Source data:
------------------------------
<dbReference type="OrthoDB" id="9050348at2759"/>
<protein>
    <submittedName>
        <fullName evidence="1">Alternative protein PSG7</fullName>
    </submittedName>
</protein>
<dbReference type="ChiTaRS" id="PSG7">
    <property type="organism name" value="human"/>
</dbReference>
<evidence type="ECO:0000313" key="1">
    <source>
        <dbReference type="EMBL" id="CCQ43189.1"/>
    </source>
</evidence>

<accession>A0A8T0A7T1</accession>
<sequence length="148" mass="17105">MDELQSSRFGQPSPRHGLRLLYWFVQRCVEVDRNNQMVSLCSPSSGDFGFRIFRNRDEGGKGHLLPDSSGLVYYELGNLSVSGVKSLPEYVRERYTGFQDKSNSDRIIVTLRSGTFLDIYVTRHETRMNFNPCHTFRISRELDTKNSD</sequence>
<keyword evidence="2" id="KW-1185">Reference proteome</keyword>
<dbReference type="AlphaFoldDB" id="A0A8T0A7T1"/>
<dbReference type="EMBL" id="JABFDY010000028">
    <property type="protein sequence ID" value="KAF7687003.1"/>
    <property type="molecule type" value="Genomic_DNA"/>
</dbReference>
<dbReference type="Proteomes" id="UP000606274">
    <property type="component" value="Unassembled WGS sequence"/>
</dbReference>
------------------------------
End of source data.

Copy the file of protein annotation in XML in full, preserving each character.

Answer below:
<dbReference type="OrthoDB" id="9050348at2759"/>
<protein>
    <submittedName>
        <fullName evidence="1">Alternative protein PSG7</fullName>
    </submittedName>
</protein>
<dbReference type="ChiTaRS" id="PSG7">
    <property type="organism name" value="human"/>
</dbReference>
<evidence type="ECO:0000313" key="1">
    <source>
        <dbReference type="EMBL" id="CCQ43189.1"/>
    </source>
</evidence>

<accession>A0A8T0A7T1</accession>
<sequence length="148" mass="17105">MDELQSSRFGQPSPRHGLRLLYWFVQRCVEVDRNNQMVSLCSPSSGDFGFRIFRNRDEGGKGHLLPDSSGLVYYELGNLSVSGVKSLPEYVRERYTGFQDKSNSDRIIVTLRSGTFLDIYVTRHETRMNFNPCHTFRISRELDTKNSD</sequence>
<keyword evidence="2" id="KW-1185">Reference proteome</keyword>
<dbReference type="AlphaFoldDB" id="A0A8T0A7T1"/>
<dbReference type="EMBL" id="JABFDY010000028">
    <property type="protein sequence ID" value="KAF7687003.1"/>
    <property type="molecule type" value="Genomic_DNA"/>
</dbReference>
<dbReference type="Proteomes" id="UP000606274">
    <property type="component" value="Unassembled WGS sequence"/>
</dbReference>